Despite the ongoing pandemic, the Ecumenical Institute has held sway and in September 2021 was able to welcome a student body of 33 students to begin their studies at Bossey.
Alongside the regular components of studies at Bossey, such as engagement with local church communities, visits to ecumenical partners and the Vatican, and not least the half-year-long experience of living in community with fellow students from all over the world, the study year of 2021/2022 also saw the Ecumenical Institute mark no less than 75 years of ecumenical formation.
Rev. Dr Simone Sinn, who serves as academic dean at Bossey since August 2021, affirmed the intense learning processes that took place during the past semester and encouraged students to share their ecumenical expertise in at least three different ways in their communities.
“Give inspiration to your church: articulate your hope and the theological vision that has grown in you during your ecumenical studies here. Moreover, share information and knowledge: be an ambassador who contributes to ecumenical literacy between churches. Thirdly, engage as facilitator: Organize ecumenical activities in your local context so that other people can themselves begin ecumenical journeys together,” Sinn said.
“Not just university studies, but a school of life”
For the students, studying at Bossey has indeed been a challenging yet also rewarding experience, as testified by many of them on the day of graduation.
Yevhenii Kravchenko, a student from the Ecumenical Patriarchate, speaks of Bossey as an experience that has opened up new ways to get to know other church traditions, coming himself from a mostly Orthodox context.
“In Ukraine where most Christians are Orthodox, we have dialogue with Catholics, Lutherans and Anglicans. But I have never before in my life had the experience of living together with them. When you live together and share space and share food, it is very different from just being in dialogue,” Kravchenko reflects.
“When I came to Bossey, I thought it would be university studies, but it is not just that. It is like a school of life, how we can live together as Christians,” he says.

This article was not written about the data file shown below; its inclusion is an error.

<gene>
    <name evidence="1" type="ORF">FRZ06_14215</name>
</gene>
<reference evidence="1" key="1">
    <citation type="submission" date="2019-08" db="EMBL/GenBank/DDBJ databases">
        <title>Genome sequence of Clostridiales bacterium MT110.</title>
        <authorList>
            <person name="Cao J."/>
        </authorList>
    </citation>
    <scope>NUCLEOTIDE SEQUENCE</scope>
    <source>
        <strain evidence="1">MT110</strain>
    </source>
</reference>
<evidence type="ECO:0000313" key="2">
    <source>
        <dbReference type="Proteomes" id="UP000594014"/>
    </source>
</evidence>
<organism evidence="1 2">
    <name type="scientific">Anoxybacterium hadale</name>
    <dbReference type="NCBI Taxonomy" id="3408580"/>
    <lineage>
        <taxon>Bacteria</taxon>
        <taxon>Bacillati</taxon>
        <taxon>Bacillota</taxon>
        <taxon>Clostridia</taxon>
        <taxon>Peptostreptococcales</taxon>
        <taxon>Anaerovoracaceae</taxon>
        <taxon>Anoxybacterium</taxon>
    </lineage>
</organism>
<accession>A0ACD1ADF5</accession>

Katharina Reis from the Evangelical Lutheran Church in Northern Germany continues: “Having studied in Bossey, I would say I feel changed in a way, and more open to people and different cultures and denominations, more curious about what is going on in the world.”
“Comparing to my own context, at least I have not before had so much contact with other Christian denominations, and so this is something I want to discover when I come back home, the richness that we have in Germany too,” she says.
Monique Jack of the Methodist Church in the Caribbean and the Americas says the experience at Bossey has meant an intense journey of oftentimes back-to-back activities that can seem a bit overwhelming, but which also in the end means new gifts for life.
“I can say now that I have friends in each of the continents,” Jack reflects. To study in Bossey, “come with an open mind and an open heart, be ready to learn and to not always have your own concepts at the forefront, but be ready for a challenge too. Be prepared to live in community life, to learn about the different traditions – not just church traditions, but cultural traditions,” she says.
In the end though, she reflects, “one of the things I really didn’t expect, was how quickly I felt like I could fit in, how all the students and faculty here are so willing to show you around and to be open. I believe I have been given tools here that will help in the ecumenical formation that has already taken place in my context, and maybe help branch off into new ones,” she adds.
Applications open anew for Bossey online course in ecumenism (deadline 15 February)